Wood Turned Chess Pieces | How To
What you'll need
If you have made our laminated chess board, then you will be after some beautiful hand turned chess pieces to go with it! A challenging task, but one which is great for practicing repeatable cuts, rolling beads, coves, concave shapes and hand carving skills to create a unique chess set to last for years to come.
Follow our step by step guide below, or watch Colwin Way turn his own chess pieces in our Woodworking Wisdom video.
For this project you will need two contrasting colour timbers for the playing pieces. We used Laburnum and Sycamore.
There are 32 pieces in total - 8 pawns, 2 bishops, 2 knights, 2 castles and a king and queen for each colour. The pawns are where you can practice your repeatable cuts. And once perfected, these can be adapted to basic shapes of the other pieces where some further shaping using some simple carving skills will be required.
Cut and prep all of your chess piece blanks to size allowing allowing 30 per cent extra in the length for holding on the lathe.
Find the centre point of each piece using a marking gauge and bradawl. Then mount between centres and rough down to a cylinder shape.
Measure and cut down each piece to the correct diameter and tidy the finish with a skew chisel.
All pieces are now ready for shaping.
Turning the pawns
Using a set of cylinder or pin jaws, hold your first piece allowing enough length exposed for the entire chess piece.
Begin by cleaning up the exposed end grain then mark in the positions of the features. We used a piece of card to repeat the features on every pawn.
Once marked out, measure the overall length and make a shallow cut where the piece will be parted off.
Start to cut and measure the individual features, one at a time. After measuring, each feature can be shaped.
Once happy with the shape, sand to a good finish through the grits, starting at 150 to 240, 320, 400, and finishing at 600.
Each piece can be sealed with sanding sealer and wiped dry before parting off.
Repeat this process for all pawn pieces.
Shaping the chess pieces
Now you have mastered these repeatable cuts, you can replicate these basic concave and convex shapes as you move on through the pieces turning each one to shape and adding the unique features of each piece.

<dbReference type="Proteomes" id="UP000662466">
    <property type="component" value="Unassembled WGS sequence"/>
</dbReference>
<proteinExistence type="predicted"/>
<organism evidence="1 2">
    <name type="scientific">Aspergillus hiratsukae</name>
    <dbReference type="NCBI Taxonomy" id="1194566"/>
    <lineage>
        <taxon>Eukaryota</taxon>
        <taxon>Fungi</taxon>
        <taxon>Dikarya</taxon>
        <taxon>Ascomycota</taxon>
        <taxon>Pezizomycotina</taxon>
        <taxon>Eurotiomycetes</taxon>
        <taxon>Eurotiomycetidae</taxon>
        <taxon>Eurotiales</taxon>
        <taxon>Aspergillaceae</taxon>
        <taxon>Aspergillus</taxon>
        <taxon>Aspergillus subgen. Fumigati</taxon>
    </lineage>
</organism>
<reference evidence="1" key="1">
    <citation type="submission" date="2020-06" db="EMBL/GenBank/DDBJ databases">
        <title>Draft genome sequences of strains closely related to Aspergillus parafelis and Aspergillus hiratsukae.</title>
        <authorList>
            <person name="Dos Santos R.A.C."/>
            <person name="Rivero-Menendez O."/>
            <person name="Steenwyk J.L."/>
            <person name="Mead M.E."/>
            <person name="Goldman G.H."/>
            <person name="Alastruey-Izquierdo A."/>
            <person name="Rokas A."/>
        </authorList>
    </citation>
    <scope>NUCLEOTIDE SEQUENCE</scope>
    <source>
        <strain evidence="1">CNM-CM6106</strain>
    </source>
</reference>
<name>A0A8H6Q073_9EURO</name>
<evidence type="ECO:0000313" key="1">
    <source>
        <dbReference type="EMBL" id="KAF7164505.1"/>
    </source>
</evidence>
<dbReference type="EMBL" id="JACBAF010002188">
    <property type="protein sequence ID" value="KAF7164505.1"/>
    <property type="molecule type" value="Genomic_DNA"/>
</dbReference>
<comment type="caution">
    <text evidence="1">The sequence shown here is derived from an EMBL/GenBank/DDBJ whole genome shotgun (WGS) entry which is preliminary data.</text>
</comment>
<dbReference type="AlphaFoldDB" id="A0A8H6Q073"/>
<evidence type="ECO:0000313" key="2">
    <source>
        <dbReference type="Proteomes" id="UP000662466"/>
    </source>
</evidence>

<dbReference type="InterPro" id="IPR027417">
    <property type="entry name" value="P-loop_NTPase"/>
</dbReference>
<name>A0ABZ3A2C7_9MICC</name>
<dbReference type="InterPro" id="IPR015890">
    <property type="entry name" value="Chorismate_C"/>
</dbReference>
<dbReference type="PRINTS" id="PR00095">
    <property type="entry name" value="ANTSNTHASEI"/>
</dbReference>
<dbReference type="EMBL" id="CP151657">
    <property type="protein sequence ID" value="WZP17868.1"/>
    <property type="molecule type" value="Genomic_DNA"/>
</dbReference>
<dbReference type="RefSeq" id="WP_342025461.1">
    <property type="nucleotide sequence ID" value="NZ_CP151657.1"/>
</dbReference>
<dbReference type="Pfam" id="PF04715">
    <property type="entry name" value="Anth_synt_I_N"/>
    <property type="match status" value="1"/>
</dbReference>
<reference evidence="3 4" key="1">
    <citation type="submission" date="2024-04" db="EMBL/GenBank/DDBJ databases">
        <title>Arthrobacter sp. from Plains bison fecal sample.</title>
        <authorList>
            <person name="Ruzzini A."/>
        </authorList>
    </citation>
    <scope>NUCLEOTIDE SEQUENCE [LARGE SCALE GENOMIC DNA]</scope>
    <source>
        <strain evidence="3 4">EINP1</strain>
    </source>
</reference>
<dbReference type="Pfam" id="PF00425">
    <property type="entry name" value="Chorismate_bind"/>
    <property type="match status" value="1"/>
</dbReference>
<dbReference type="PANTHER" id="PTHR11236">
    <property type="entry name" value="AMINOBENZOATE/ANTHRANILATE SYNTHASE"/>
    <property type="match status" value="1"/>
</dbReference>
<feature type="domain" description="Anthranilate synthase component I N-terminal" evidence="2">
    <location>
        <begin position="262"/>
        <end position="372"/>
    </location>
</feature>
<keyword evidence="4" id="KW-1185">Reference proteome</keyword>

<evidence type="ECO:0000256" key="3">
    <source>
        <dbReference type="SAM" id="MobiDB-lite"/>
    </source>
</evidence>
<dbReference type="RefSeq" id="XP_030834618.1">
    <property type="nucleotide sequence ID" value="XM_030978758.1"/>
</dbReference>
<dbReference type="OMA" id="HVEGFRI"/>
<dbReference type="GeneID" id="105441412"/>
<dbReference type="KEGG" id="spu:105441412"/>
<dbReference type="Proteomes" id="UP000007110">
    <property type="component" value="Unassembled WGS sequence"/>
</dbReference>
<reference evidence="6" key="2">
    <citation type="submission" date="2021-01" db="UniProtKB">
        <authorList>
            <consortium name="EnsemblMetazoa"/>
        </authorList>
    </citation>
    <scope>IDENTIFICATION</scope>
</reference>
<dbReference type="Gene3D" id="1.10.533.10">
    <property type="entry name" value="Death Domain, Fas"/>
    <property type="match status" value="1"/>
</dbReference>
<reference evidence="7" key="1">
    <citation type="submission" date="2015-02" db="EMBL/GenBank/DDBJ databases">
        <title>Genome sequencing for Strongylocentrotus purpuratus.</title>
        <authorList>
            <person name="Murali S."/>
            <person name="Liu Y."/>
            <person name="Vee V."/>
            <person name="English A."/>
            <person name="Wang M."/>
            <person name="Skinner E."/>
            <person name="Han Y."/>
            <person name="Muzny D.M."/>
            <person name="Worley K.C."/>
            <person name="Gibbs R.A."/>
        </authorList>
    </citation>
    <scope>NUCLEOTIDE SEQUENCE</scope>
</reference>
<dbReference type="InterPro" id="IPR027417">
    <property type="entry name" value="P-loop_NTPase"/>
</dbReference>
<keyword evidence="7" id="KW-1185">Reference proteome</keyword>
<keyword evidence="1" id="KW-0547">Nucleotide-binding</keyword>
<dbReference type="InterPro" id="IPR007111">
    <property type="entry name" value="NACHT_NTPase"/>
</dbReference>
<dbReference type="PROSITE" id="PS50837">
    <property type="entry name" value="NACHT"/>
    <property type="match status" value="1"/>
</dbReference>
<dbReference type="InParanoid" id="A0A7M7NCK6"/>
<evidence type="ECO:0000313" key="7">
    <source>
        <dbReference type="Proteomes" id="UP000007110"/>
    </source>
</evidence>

After turning the Rook, cut in 3 cuts with a flush cut pull saw and sanding platform. Top tip: use the indexing on the lathe to divide the cuts equally.
Make your cuts to the depth of your turret and then repeat the sand, seal and parting steps.
Start the Knight in the same way as the pawns, adding detailing to the lower section. Now round over the top area to produce what will be the main and ears and begin to sand the detail.
Using a sanding disc, sand out two flats, tapering from the lower detail to the top of the head, but leaving at the thinnest point about 5mm
Swap your sanding disc for a drum sander and turn these flats into concaves.
Next, sketch out your knight features with a pencil and using a coping saw cut the knight to shape.
Clean up the shape with a rasp and file to clear away the saw cuts. Refine the shape further by using small carving chisels and whittling knives.
Wrap abrasive around your files to hand sand to a good finish, seal and part off.
The bishop is quite straightforward. Follow the same process as the pawn. Remember this piece is taller and requires an angled cut at the top. To do this, use a fine pull saw. Repeat the sand, seal and parting process.
The queen requires her characteristic crown at the top. To do this, use a round file to cut in the concave grooves. You can use the indexing on the lathe for this. Or mark out and then file.
Sand, seal and part off.
Start the king in exactly the same way as everything else. Follow the process through to sanding, sealing and parting off, but remember to turn in the shape of the cross.
Sand two flat sides to form the cross.
To finish, ensure each piece is nice and flat. You could add some baize to the bottoms or just seal and leave.
You should now have 32, uniform playing pieces ready to play chess!
Made the pieces, now make the board!
If you have had a go at turning the pieces, why not challenge yourself and make the playing board too. Follow our step by step guide, or watch our Woodworking Wisdom video to learn how to make your own chess board to complete your chess set.
Made it, share it!
If you have mastered these techniques and have made our chess board and chess pieces projects, share your pictures with us! Tag us in your photos on social media with @axminstertools and show us what you’ve made. Find us on Facebook and Instagram.